Gray matter volume is crucial to brain health. When it remains higher, brain health is being maintained. Decrease in gray matter volume indicates that brain cells are shrinking. The findings showed that consumption of baked or broiled fish on a weekly basis was positively associated with retention of gray matter volume in several areas of the brain. In fact the greater hippocampal, posterior cingulate, and orbital frontal cortex volumes obtained by optimal fish consumption led to reduced risk of contracting MCI or Alzheimer’s by almost five-fold.
The most recent U.S. dietary guidelines—released last year—recommend at least two servings of seafood a week. Some doctors and diet experts recommend that patients consume fish three times a week or take fish-oil supplements so they get enough omega-3 fatty acids to obtain health benefits.
According to the passage, people who eat foods rich in Omega 3 acids experience which of the following benefits
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Pradyumna Mudholkar asked   •  3 days ago

Information is the essence of universe and means distinction between things. It is the very basic principle of physics that distinctions never disappear even though they might get scrambled or mixed away even after a seemingly irreversible change – say a magazine gets dissolved into pulp at a recycling plan, the information on the pages of the magazines will be re-organized and not eliminated and in theory the decay can be reversed; the pulp reconstructed into words and photographs. The only exception to this principle in physics is if the magazine were thrown into a black hole, a singular object in this regard, since nothing can emerge out of it after all. Even after Stephen Hawking showed in 1975 that black holes can radiate away matter and energy, the radiation seemed devoid of any structure, indicating that all information is lost in a black hole – a conclusion that has been hotly contested by physicists all over the world who argue that the entire structure of theoretical physics will disintegrate once you accept the notion that information can be lost, even if in a black hole.
Even though Hawking was not easily convinced, the physicists adopted a new theory called the holograph principle that states that when an object falls inside a black hole the stuff inside it may be lost but the objects information may be imprinted on the surface of black hole and with the right tools you may reconstruct the magazine from the black hole just as you would have reconstructed it from the pulp. This principle which may sound like an accounting trick has some serious implications if true. It implies that all information about 3 dimensional objects is stored in 2 dimensions and that there is a limit to how much information can be stored on a given surface area.  While this theory plugs a key gap in Hawkins assertion its corollaries spring some interesting implications that may have a tough time standing up to the scrutiny.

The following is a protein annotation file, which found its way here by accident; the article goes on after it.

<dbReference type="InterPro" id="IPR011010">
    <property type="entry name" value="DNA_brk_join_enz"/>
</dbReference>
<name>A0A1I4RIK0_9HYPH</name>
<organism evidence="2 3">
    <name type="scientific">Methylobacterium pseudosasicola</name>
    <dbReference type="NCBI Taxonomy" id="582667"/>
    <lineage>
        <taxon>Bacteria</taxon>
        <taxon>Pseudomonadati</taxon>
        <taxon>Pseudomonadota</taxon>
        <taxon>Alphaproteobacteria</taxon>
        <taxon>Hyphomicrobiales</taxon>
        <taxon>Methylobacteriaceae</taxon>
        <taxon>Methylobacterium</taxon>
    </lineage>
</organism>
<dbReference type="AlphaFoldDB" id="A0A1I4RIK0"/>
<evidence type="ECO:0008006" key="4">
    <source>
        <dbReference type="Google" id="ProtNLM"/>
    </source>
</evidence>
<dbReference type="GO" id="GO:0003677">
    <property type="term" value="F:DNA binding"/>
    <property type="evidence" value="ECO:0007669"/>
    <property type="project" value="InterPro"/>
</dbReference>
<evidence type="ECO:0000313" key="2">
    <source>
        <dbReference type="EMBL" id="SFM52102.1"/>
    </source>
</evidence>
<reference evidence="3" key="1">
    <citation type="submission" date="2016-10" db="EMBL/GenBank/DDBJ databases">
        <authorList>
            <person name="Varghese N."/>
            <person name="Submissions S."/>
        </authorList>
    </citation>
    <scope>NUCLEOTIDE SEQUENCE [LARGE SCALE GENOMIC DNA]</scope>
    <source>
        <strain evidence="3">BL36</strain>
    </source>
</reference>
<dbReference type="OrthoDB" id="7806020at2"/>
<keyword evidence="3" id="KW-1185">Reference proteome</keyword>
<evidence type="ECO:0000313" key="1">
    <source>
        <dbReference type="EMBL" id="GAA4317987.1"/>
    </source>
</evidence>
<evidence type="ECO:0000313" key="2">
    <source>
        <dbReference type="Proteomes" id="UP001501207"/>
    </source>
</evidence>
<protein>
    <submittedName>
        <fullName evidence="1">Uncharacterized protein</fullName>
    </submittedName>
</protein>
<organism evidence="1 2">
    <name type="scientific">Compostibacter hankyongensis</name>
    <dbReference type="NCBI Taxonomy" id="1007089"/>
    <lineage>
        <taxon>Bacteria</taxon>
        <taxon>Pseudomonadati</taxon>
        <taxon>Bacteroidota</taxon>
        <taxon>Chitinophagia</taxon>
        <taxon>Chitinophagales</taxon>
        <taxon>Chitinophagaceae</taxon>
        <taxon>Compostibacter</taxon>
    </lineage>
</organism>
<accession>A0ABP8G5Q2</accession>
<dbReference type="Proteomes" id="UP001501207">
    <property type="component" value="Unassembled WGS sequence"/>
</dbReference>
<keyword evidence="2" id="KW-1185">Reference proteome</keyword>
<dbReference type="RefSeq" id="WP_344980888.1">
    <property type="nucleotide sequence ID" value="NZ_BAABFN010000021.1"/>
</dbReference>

According to the passage, prior to 1975 it was believed that black holes were unique because:
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Tejas Patni asked   •  4 days ago

Fast food chains constantly face the problem of low employee retention, to counter which the companies offer high salaries. The companies have come up with the solution of hiring retired people who have a very low attrition rate. However, their time taken to service an order is more and they require going through long training programs at regular intervals. Thus, for most fast food chains the gain in employee retention does not compensate for the increase in time taken to serve each customer. Nevertheless, since the customers continue to be more appreciative when served by retired people, their employment is likely to become an industry-wide feature.
In the argument above, the two portions in boldface play which of the following roles?
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Aaditya Sharma asked   •  4 days ago

Eating fish and other foods rich in omega-3 fatty acids could help people maintain healthy brains as they age as well as protect their hearts, new research suggests. Per this research, participants with low levels of omega-3 fatty acids in their blood had slightly smaller brains and scored lower on memory and cognitive tests than people with higher blood levels of omega-3s.
The researchers then looked at and ranked the level of omega-3 fatty acids in the participants' blood. People who scored in the bottom 25% in omega-3 fatty acid levels were compared with the rest of the study participants. Researchers found that those who had the lowest level of omega-3 fatty acid levels in their blood had lower brain gray matter volume compared with those with higher levels.
Gray matter volume is crucial to brain health. When it remains higher, brain health is being maintained. Decrease in gray matter volume indicates that brain cells are shrinking. The findings showed that consumption of baked or broiled fish on a weekly basis was positively associated with retention of gray matter volume in several areas of the brain. In fact the greater hippocampal, posterior cingulate, and orbital frontal cortex volumes obtained by optimal fish consumption led to reduced risk of contracting MCI or Alzheimer’s by almost five-fold.
The most recent U.S. dietary guidelines—released last year—recommend at least two servings of seafood a week. Some doctors and diet experts recommend that patients consume fish three times a week or take fish-oil supplements so they get enough omega-3 fatty acids to obtain health benefits.
The experiment discussed in paragraph 2 suggests